The Dillinger Escape Plan w/ Ho99o9 & Primitive Weapons

When the opportunity of an evening watching mathcore is presented, only a fool would turn it down. Veterans of the scene, The Dillinger Escape Plan, scored a slot at Nottingham’s prestigious venue, Rock City, on their lengthy European tour, which meant an undeniably wild night for everybody involved.

First band of the night, Primitive Weapons, open their set to only a handful of fans. With a cavernous space filling the majority of the venue, it seems most would stand in defeat. However, singer David Castillo is nothing of the sort; almost seeming to exercise his demons on stage. His enthusiasm sends those watching into hysterics, starting the mosh as early as the first song. This small crowd signifies a personal atmosphere to the set, with Castillo chatting amongst songs. Their recent release, The Future of Death, is an epitome of what this genre has to offer, paired with their impressive live performance, giving metal lovers hope for the future of the scene. Rock City starts to fill as the guys end on 'Old Miami', arguably the strongest aspect of their short set.


Next up is a hip-hop trio that definitely have to be seen to be believed. Not having heard of Ho99o9 (supposedly pronounced horror) before, I was eager to see what would follow. Much to my dismay, a tall man appears on stage, with thick dreads, a balaclava and an 80’s style wedding dress. The pounding of the drums proceed, paired with the launching into a nu-metal style rap. For a moment, I feel I’m watching early Limp Bizkit, crossed with Turnstile and The Beastie Boys. Frontmen OGM and Eaddy wake us up with their relentless energy, with Eaddy throwing himself into the crowd a handful of times throughout the set, initiating circle pits on every occasion. The angst is well and truly alive, with an ever-growing crowd thrashing around in their honour. 'Bone Collector' is their strongest lead within the set, sending Eaddy into a seemingly rocket-fueled mosh, whilst OGM sports a head torch for the darkest part of the set. Overall, it seems that their lack of lyrical substance is somewhat overlooked by their impressive level of energy; neither have stopped moving since their set began. However, their outright insane approach makes it hard not to get carried away into heavy mosh.


Despite attending gigs for a fair few years, there are only a small handful of bands that have lived up to, and gone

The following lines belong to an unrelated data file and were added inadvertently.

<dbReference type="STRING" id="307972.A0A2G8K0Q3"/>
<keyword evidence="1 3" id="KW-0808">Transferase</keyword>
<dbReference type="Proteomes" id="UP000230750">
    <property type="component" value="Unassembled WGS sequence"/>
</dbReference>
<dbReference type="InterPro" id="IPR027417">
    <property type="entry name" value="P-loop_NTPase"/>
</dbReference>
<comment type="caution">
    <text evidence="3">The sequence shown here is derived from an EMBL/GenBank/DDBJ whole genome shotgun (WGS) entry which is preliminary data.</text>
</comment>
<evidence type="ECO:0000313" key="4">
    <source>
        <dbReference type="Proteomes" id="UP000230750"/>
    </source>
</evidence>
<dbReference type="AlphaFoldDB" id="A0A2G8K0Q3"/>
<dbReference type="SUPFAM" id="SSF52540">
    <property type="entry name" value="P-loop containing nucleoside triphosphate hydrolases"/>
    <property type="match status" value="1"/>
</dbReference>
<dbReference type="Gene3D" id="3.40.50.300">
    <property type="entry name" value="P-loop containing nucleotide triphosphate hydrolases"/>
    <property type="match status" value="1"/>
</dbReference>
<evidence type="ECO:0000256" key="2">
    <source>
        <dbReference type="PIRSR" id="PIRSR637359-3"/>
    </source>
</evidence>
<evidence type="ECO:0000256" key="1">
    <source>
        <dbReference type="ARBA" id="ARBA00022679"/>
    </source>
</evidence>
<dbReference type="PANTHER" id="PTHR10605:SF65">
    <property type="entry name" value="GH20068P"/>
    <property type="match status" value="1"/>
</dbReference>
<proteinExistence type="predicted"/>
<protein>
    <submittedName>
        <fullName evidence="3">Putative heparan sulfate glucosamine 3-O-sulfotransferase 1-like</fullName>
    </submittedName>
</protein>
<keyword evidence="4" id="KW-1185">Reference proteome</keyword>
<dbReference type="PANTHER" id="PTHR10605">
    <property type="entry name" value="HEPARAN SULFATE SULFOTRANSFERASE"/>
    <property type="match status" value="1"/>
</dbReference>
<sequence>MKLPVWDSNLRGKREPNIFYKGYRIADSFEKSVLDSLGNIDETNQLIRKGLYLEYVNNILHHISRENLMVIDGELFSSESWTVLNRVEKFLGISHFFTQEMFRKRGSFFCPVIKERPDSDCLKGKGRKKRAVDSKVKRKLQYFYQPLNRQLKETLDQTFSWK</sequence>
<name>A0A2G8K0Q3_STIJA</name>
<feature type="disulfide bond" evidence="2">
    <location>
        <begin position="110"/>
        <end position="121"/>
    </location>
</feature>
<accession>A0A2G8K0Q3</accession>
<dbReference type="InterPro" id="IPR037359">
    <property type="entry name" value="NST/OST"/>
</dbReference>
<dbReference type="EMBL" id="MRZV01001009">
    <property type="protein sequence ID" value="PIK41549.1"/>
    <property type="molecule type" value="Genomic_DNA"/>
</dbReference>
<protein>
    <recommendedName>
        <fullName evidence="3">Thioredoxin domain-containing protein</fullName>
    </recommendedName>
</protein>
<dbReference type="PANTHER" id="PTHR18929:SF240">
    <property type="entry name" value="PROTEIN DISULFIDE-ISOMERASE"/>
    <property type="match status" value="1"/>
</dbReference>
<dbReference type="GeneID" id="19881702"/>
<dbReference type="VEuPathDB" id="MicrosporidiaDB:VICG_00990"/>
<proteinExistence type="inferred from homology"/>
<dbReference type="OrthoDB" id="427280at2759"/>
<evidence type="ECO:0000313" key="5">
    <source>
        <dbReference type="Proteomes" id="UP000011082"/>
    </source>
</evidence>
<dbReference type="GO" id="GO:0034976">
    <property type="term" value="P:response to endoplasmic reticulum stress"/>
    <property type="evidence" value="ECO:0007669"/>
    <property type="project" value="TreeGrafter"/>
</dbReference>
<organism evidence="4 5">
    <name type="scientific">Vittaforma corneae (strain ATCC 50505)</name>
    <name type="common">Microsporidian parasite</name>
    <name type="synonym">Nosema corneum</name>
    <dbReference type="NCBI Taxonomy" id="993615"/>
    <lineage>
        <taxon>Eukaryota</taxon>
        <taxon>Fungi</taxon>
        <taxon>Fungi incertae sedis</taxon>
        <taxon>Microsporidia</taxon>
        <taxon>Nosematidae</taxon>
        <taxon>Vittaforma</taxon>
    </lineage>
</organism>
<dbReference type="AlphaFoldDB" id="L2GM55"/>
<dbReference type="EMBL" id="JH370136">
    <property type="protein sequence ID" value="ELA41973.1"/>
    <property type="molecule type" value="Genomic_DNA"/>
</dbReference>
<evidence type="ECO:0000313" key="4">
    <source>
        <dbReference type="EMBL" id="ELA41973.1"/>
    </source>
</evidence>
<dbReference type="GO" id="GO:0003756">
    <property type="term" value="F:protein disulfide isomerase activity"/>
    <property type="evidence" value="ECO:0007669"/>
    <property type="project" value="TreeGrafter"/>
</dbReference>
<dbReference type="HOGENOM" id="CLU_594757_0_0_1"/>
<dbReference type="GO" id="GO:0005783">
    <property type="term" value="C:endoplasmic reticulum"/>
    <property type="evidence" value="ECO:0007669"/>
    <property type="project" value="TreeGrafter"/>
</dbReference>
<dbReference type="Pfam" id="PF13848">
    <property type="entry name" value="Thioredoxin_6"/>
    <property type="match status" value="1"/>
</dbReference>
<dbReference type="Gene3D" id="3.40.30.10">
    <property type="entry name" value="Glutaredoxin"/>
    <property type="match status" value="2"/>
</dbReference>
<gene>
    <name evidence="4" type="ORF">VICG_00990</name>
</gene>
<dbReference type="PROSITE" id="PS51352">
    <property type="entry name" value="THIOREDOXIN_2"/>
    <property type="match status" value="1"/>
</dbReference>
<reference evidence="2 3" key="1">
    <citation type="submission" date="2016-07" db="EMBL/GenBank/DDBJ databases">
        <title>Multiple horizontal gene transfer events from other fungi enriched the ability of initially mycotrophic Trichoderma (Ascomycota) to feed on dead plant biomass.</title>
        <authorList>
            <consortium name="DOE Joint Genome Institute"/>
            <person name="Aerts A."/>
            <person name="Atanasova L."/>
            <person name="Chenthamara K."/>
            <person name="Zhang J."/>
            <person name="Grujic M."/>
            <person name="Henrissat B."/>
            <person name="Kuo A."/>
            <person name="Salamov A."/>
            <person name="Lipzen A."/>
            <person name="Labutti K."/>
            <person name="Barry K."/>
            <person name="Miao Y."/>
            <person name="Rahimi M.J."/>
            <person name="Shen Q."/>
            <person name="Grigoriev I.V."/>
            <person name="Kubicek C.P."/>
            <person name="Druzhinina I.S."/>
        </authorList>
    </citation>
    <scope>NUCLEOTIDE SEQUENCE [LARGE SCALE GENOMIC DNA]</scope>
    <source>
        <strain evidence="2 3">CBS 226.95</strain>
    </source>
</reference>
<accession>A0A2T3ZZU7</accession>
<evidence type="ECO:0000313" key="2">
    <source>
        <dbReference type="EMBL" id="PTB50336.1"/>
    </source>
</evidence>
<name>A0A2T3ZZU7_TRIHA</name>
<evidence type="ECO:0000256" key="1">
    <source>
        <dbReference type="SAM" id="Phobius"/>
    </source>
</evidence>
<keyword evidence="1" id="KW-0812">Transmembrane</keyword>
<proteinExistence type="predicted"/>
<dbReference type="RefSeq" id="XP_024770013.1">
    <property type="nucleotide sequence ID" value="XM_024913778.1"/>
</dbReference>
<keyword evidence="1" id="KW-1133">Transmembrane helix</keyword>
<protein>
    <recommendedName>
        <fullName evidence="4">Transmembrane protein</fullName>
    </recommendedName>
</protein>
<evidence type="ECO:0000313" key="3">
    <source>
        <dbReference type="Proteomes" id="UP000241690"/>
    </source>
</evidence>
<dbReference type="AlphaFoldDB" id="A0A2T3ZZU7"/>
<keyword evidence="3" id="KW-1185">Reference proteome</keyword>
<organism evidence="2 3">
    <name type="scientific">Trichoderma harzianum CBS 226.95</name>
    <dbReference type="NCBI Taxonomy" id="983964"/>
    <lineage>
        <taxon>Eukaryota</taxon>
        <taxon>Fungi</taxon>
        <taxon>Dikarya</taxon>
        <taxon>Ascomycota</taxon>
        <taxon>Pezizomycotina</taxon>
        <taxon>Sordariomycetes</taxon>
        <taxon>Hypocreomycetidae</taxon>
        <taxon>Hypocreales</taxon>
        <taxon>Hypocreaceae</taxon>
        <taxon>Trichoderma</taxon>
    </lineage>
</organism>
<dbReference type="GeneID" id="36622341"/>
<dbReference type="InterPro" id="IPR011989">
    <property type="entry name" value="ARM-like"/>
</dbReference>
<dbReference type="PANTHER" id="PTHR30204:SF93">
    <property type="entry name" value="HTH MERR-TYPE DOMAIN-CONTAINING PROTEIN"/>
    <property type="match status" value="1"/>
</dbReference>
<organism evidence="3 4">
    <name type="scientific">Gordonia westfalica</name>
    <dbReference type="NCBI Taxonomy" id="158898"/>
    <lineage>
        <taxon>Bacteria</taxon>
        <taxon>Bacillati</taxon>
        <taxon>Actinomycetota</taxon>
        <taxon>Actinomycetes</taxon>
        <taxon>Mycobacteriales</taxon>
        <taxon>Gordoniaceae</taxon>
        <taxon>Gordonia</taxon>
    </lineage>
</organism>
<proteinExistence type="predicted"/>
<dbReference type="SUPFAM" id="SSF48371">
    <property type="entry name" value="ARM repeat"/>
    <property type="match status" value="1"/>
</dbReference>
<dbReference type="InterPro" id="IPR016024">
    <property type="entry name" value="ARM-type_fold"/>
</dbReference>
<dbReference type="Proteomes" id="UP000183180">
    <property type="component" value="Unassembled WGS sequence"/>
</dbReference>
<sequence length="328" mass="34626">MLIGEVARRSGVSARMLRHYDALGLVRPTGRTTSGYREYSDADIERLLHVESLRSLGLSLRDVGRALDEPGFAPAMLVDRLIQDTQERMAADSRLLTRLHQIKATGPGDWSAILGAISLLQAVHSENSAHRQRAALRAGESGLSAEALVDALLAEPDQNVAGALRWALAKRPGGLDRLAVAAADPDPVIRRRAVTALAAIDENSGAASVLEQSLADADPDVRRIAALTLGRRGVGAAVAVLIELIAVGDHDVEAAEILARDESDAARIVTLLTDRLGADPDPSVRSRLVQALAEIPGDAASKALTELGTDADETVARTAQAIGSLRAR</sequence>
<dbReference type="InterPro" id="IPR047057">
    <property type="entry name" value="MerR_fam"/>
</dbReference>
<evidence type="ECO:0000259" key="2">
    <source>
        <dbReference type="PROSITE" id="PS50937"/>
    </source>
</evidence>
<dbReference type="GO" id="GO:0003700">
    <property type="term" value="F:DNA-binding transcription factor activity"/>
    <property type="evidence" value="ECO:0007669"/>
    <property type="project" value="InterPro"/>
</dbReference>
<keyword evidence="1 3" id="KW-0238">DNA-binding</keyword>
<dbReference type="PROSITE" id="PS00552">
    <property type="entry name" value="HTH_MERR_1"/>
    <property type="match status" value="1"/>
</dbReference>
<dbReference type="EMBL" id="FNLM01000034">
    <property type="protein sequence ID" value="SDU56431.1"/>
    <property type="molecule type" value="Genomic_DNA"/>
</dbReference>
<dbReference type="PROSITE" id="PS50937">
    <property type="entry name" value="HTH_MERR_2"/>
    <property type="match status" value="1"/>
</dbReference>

beyond all expectations. Dillinger push the boundaries every single time, showing us how mathcore should be. Over their 20-year reign, TDEP have accumulated a reputation as being one of the most insane live bands in metalcore, with their confusing yet incessantly addictive formulas aiding them in their rise.

Opening with Dissociation favourite 'Limerent Death' signified a stint of newer material. However, despite a positive response, the night found itself covered in nostalgia, with songs from all 6 albums being aired within a 90-minute spell. As always, Dillinger are note for note perfect, despite sporting their familiar and messy method of rhythm. The momentum builds with each hit, until the guys seem almost untouchable; this kind of atmosphere is priceless, with die-hards screaming each word back to frontman Greg Puciato. With the crowd already in somewhat of an emotional meltdown, fan favourite 'Milk Lizard' turns the night up a notch, if that is even possible. This momentum is carried through the set, with hits 'Symptom of Terminal Illness' and 'Black Bubblegum' rallying the crowd up. The passion flows from start to finish with Puciato, who can barely catch his breath between songs.

The final song of the night comes in the form of '43% burnt', taking us back to the 1999 album Calculating Infinity. If there was ever doubt of an emotional atmosphere in this venue, the disbelief vanished, with some fragile fans crying at the realization of their last Dillinger experience. It’s clear to see the hold this band has on its fans, with most looking disheartened, yet utterly appreciative of what they’ve just witnessed. Although Dillinger seemed to have softened in recent years, they proved what it meant to be part of this following, which will certainly be missed by many.


Photos by: Ryan Winstanley


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